Prerequisites for Happiness
In summation, the odyssey to happiness seems to depend almost entirely upon the degree of righteousness to which we attain in terms of the degree of selflessness we acquire, the amount of service we render, and the inner peace which we enjoy. It also hangs to some degree on those loved ones and friends on whose smile and welfare our happiness so much depends—in my case, the members of my family who are here tonight. There are also a host of others, unknown to us personally, within and without the Church, to whose destinies we are bound by ties of common interest and sympathy.
President Kimball said in The Miracle of Forgiveness:
What is the price of happiness? One might be surprised at the simplicity of the answer. The treasurehouse of happiness is unlocked to those who live the gospel of Jesus Christ in its purity and in its simplicity. Like a mariner without stars, like a traveler without a compass, is the person who moves along through life without a plan. The assurance of supreme happiness, the certainty of a successful life here and of exaltation and eternal life hereafter, comes to those who plan to live their lives in complete harmony with the gospel of Jesus Christ and then consistently follow the course they have set.
I commend to you the 127th Psalm: “Except the Lord build the house, they labor in vain that built it: except the Lord keep the city, the watchman waketh but in vain” (Psalms 127:1).
Now some who have detoured from the road to peace and happiness have done so through transgression. With all my heart I urge you to see your bishop immediately and clear up any problem, that you may again enjoy a quiet and a peaceful conscience.
In conclusion, may I suggest even a further distillation or refinement of the elusive and endless quest of being able to live happily every hour, every day of every month, and every year of our lives. The golden pathway which is the most certain and direct route to the happiness which would enrich and bless your life and the lives of others who cross your pathway is your ability to love. The road to happiness is selfless giving of love, the kind of love that has concern and interest and some measure of charity for every living soul. It will require that you show love even for your enemies and seek to give a benediction to them that curse you. “Do good to them that hate you, and pray for them which despitefully use you” (Matthew 5:44). In so doing you will enjoy the love of God himself and be able to soar above and through the ill winds that blow, above the sordid, above the self-defeating and the bitter. You have the promise that “your whole bodies shall be filled with light, and there shall be no darkness in you; and that body which is filled with light comprehendeth all things” (D&C 88:67).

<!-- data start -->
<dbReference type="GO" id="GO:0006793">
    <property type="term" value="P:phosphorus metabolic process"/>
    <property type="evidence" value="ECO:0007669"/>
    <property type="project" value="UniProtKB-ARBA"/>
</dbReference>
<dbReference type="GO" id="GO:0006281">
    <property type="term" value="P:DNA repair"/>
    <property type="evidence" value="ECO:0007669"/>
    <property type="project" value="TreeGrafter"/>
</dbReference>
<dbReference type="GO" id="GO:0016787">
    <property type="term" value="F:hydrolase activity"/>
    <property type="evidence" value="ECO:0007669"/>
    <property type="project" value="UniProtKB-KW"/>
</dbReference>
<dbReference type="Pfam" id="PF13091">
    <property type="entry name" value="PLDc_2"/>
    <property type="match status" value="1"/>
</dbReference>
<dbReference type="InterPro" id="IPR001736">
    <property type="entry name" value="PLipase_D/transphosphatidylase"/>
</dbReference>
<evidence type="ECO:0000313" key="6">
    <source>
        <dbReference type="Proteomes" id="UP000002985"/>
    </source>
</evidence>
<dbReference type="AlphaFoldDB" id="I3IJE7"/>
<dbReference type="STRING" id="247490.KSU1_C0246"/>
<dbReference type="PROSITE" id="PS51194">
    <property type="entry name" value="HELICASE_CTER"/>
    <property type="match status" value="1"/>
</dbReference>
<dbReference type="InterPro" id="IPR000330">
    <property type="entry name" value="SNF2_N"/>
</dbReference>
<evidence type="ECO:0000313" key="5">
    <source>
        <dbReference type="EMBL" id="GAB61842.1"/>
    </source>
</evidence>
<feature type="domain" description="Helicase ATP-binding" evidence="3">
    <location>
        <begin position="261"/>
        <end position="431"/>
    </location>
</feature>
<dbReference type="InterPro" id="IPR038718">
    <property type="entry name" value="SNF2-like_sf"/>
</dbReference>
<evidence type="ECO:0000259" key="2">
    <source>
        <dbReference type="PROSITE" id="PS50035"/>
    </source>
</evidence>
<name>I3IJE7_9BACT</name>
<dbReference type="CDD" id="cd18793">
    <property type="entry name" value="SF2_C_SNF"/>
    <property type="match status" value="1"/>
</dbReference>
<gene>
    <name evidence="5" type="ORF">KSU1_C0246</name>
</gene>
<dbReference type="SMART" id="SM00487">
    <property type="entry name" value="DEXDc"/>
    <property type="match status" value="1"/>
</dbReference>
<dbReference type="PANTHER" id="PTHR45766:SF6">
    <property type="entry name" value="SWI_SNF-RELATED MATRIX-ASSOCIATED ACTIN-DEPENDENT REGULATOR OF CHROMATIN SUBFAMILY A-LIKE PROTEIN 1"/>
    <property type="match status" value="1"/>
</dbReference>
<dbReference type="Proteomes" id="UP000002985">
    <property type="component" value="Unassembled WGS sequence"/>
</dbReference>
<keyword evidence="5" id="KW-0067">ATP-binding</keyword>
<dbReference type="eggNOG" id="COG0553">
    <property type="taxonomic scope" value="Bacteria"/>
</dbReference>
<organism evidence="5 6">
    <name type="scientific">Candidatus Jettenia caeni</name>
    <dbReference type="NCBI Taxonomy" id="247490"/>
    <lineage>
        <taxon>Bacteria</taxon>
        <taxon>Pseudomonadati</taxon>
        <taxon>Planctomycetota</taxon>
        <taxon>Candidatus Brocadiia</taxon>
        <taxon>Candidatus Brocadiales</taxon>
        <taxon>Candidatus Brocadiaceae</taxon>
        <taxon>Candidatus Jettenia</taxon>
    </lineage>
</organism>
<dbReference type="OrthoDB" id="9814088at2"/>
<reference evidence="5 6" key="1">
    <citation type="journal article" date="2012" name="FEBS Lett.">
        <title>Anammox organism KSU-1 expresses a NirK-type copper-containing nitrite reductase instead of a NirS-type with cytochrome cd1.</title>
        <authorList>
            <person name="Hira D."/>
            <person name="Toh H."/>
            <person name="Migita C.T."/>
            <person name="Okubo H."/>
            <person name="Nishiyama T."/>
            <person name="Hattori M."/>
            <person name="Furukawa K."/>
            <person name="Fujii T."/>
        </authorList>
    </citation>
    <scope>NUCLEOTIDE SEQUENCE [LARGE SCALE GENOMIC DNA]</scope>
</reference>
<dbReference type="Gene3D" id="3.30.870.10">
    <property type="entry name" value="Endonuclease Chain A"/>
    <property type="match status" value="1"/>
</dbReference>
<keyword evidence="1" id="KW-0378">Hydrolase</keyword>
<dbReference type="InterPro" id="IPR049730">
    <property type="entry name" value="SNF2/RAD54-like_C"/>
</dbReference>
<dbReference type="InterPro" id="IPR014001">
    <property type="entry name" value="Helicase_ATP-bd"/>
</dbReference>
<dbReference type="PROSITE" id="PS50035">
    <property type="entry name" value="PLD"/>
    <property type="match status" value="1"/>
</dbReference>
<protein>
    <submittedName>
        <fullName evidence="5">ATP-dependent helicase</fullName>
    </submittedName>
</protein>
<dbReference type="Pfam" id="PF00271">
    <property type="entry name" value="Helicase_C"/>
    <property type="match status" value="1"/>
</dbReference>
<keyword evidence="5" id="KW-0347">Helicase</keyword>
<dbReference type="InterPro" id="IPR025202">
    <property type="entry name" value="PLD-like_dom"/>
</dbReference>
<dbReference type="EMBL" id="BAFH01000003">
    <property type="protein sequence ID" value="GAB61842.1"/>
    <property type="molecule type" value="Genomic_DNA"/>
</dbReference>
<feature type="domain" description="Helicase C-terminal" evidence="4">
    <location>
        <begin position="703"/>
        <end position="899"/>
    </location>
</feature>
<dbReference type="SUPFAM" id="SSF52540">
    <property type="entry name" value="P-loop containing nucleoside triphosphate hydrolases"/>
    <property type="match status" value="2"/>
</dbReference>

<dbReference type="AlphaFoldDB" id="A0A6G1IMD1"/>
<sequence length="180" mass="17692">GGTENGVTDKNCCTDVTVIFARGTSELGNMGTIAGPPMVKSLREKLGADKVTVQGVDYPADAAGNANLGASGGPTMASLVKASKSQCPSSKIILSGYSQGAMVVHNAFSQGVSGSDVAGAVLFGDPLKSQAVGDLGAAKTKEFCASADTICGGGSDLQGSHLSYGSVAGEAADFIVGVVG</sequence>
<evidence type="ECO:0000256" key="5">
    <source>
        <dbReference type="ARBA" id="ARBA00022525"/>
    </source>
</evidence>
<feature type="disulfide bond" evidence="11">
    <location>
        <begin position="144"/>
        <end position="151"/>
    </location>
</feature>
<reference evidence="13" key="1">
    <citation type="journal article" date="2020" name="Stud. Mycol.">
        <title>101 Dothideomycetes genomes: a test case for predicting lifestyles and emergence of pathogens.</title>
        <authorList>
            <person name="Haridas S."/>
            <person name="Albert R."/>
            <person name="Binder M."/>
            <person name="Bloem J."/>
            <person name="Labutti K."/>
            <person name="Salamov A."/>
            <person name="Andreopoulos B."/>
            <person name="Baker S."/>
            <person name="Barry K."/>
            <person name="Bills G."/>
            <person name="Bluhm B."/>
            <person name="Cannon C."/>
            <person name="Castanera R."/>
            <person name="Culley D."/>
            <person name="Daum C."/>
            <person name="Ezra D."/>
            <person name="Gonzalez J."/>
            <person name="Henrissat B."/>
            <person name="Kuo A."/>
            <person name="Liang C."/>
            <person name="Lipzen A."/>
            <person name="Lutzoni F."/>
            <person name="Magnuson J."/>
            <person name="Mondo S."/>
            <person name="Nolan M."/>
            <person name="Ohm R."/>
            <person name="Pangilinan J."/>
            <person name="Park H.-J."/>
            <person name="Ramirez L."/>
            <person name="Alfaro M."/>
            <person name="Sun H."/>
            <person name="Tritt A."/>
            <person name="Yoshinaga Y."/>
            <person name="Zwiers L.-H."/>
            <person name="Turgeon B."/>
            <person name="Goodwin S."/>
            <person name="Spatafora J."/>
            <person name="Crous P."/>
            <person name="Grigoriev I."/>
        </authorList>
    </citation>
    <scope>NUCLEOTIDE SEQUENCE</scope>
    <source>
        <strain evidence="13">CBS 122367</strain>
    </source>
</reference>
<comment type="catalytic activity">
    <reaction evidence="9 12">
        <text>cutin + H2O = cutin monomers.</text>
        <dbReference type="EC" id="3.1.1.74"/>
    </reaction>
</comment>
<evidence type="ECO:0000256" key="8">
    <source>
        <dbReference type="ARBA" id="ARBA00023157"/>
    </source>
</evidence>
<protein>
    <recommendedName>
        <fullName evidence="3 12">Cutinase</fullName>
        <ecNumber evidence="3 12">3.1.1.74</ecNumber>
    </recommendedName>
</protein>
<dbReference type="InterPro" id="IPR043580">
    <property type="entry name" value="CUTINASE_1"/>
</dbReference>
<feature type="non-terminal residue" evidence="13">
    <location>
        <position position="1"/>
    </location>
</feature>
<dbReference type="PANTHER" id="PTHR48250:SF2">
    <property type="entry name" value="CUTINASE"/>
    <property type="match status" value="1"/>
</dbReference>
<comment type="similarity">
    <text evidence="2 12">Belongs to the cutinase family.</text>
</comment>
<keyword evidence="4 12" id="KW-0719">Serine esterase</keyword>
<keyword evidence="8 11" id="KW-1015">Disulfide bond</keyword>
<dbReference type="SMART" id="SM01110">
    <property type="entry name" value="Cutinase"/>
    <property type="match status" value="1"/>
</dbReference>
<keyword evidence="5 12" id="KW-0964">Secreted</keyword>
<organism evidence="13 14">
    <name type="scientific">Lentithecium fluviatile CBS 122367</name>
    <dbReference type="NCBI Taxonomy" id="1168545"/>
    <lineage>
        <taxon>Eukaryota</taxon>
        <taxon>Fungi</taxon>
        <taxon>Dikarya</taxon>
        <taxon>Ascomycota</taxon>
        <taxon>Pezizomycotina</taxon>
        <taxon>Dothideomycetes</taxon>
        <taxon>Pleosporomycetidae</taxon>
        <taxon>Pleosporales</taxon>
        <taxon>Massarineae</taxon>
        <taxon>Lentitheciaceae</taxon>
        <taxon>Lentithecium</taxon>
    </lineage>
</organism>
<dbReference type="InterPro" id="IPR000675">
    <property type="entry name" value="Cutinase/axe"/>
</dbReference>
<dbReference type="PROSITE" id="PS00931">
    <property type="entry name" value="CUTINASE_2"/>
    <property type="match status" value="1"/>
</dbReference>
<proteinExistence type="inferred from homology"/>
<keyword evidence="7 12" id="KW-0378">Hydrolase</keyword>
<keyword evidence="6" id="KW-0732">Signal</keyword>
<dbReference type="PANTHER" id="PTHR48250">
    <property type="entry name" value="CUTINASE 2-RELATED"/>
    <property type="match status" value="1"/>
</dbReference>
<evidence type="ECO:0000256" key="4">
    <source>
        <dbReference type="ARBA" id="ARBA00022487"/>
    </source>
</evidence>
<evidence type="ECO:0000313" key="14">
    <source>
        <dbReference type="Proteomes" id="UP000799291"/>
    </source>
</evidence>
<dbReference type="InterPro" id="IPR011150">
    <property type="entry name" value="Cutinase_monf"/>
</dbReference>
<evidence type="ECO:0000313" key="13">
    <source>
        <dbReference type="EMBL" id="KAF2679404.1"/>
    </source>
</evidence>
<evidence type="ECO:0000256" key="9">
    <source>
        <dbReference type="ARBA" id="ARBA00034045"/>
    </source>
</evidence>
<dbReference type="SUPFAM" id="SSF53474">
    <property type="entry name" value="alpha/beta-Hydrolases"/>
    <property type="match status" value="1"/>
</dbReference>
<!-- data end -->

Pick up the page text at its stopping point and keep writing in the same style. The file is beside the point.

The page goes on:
As a humble servant called to bear witness, I testify to you with all my being that Jesus of Nazareth is the Christ, the Redeemer, and the Savior of the world. Having sat last Thursday in the sacred rooms of the Salt Lake Temple in the presence of a new prophet of God, with the other Brethren, I leave with you the conviction of my soul that Spencer W. Kimball will lead us, if we willingly follow, in the odyssey to happiness and to eternal life. As faithful members of the Church, you are entitled to know that the General Authorities of this Church feel that the mantle of the prophet of God has fallen upon President Kimball, who did not seek it nor want it any more than any who have held that sacred calling. I sustain President Kimball and his stalwart counselors, President Tanner and President Romney, each of whom is so great in his own right and whom I love with all my soul. I also fully sustain President Ezra Taft Benson as the President of the Council of the Twelve, who as you know is a man of great leadership and dedication and who is filled with kindness and humility.
We all grieve in the loss of our great and beloved leader, President Harold B. Lee. We felt his presence with us and were comforted by it. The spirit of President Lee bears witness to us that we should support and sustain President Spencer W. Kimball and that everything that has been done is in accordance with the mind and the will of the Lord. We also felt in that meeting the spirits of the previous Presidents of the Church, including the Prophet Joseph, and of the Lord sustaining President Kimball in his great calling, to which I testify in the name of Jesus Christ. Amen.
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James E. Faust was an Assistant to the Quorum of the Twelve Apostles of The Church of Jesus Christ of Latter-day Saints when this fireside address was given at Brigham Young University on 6 January 1974.